Dobbs ruling is a call to action on abortion rights in CT

It’s been a month since the Supreme Court’s decision to overturn a 50-year precedent set by Roe v. Wade. Many lamented that this ruling had turned the clock back to 1973, but it has become clear that the reality is actually worse than that.

Today, data tracking is ubiquitous, and this pervasive digital infrastructure can be weaponized against women and health care providers. In states that criminalize abortion, a woman’s digital history could become evidence. Personal information from health apps, geolocation tags, keyword searches, and phone records could be subpoenaed or sold to third parties.

Tim Gavin

If this seems far-fetched, consider the common practice of data brokers selling this personal information to third parties such as crisis pregnancy centers. These anti-abortion organizations, which outnumber actual abortion clinics three to one in the US, have a history of misleading pregnant women. Specifically, many of these centers use deceptive advertising practices to intercept women seeking abortion care and then use medical misinformation to intimidate and dissuade clients from terminating their pregnancies.

In the wake of Dobbs, the vast amount of sensitive health data collected by crisis pregnancy centers is a particularly troubling threat to privacy. Millions of women who visit crisis pregnancy centers each year provide their identifying information, sexual and reproductive history, test results, pregnancy and/or abortion status. However, because these centers are not medically licensed and do not charge, they are not subject to federal health data privacy laws. In other words, they do not have the same level of patient confidentiality as real medical clinics. And since the mission of these centers is to prevent abortions, they may be willing to cooperate and assist law enforcement monitoring efforts.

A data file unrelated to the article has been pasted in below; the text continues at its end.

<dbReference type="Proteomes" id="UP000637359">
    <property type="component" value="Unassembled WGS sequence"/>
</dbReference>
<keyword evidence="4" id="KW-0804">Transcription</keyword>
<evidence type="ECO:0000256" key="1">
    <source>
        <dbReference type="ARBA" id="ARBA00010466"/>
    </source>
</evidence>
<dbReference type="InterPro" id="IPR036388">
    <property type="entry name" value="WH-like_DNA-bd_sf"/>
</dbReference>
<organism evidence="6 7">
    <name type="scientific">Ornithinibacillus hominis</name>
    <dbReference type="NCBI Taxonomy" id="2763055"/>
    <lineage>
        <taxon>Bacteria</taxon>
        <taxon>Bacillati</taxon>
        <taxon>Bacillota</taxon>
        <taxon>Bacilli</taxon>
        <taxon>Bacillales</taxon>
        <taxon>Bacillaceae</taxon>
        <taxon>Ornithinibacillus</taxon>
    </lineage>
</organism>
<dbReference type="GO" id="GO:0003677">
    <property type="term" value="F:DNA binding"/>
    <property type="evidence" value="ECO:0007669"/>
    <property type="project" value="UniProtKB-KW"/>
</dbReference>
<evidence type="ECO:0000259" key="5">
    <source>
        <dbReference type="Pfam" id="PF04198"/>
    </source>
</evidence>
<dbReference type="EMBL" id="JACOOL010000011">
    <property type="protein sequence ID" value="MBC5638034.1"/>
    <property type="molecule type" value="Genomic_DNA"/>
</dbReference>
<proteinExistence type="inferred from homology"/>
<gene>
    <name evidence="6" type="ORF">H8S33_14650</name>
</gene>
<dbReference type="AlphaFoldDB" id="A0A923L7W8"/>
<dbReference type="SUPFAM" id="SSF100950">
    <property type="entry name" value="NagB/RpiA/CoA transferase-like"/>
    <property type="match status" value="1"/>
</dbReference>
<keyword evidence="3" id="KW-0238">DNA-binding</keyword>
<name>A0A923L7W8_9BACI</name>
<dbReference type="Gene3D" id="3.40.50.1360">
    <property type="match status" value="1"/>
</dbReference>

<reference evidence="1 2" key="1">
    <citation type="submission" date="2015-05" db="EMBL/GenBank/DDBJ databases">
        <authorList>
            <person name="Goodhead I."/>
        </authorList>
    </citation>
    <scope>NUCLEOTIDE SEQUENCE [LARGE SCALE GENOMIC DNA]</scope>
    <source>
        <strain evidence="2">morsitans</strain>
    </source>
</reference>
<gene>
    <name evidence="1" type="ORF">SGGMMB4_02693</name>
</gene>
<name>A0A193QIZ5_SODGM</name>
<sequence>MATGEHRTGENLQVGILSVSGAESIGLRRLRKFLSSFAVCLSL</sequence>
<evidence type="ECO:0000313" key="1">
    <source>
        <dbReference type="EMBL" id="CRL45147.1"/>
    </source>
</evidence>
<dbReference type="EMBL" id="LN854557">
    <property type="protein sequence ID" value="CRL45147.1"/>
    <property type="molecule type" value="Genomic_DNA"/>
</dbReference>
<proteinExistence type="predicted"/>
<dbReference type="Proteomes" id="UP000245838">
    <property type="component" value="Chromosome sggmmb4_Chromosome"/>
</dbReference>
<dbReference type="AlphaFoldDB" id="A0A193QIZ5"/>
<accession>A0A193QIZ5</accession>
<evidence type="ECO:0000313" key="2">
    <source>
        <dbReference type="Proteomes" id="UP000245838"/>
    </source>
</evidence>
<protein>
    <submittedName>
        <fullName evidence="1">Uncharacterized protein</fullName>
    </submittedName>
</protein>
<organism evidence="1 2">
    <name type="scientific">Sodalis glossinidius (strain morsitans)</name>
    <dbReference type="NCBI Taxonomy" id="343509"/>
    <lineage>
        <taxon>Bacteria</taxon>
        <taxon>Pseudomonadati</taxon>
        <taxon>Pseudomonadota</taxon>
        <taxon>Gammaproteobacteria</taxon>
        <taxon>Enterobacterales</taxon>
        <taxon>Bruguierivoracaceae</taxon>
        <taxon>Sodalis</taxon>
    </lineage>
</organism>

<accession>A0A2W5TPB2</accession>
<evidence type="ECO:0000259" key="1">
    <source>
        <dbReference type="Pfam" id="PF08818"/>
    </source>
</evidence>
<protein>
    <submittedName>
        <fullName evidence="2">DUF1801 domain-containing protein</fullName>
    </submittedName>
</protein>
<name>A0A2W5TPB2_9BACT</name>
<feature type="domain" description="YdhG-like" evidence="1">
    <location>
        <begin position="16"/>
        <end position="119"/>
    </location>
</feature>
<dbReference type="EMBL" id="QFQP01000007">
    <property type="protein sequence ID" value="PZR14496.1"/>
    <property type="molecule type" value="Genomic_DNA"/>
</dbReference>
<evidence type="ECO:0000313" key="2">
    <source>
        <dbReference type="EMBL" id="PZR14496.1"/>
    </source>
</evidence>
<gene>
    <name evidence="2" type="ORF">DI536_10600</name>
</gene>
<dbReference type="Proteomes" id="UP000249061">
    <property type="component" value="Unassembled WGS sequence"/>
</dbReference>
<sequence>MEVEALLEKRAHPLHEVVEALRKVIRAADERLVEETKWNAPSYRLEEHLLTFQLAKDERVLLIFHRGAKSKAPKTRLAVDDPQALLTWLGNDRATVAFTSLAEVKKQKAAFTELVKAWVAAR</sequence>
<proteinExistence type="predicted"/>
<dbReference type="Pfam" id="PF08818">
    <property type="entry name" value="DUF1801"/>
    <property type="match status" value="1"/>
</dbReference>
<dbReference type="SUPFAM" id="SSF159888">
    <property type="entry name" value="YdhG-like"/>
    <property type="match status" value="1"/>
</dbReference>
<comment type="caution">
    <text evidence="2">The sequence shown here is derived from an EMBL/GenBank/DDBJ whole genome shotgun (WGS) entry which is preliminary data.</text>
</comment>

The good news is that here in Connecticut we have strong protections for people who have made the very personal decision to end a pregnancy. In May, Connecticut became a legal safe harbor for out-of-state abortion seekers who face prosecution in their home states, allowing them to recover associated legal fees if they sue another state and restricting how plaintiffs can access health records.

Connecticut also happened SB 835 last year, which prohibits misleading advertising from crisis pregnancy centers. Women seeking care in Connecticut will be able to get complete and accurate information about the full range of options available, without crisis pregnancy centers using “misleading or false” techniques aimed at influencing their personal decision.

To further strengthen our protections, Governor Ned Lamont signed a comprehensive consumer data privacy law, which requires companies to openly disclose their privacy and data collection policy and also reduce the amount of data they collect. A national version of this law would protect women from having their personal data, such as that stored on reproductive health apps, from being used by state prosecutors. While we wait for Congress to pass a strong data privacy law at the federal level, other lawmakers may follow Connecticut’s lead and enact similar legislation in their home states.

The recent court decision should be a stunning call to action for all of us who work or aspire to work in state and local government. In Connecticut, we have an outsized role in ensuring and protecting the reproductive rights of Americans and in safeguarding the many rights we enjoy, such as same-sex marriage and contraception, which are also related to the privacy of the data.

Captain Tim Gavin is a Democrat candidate for the State Senate in Connecticut’s 28th District serving the cities of Fairfield, Easton, Newtown and Bethel. Opinions expressed by candidates are intended for voter education and are not endorsements by CT Viewpoints, The Connecticut News Project, or The Connecticut Mirror.

CT Viewpoints gives all candidates for elected office an equal opportunity to comment and will welcome their first-person position statements that meet Connecticut Mirror’s specific requirements found here.

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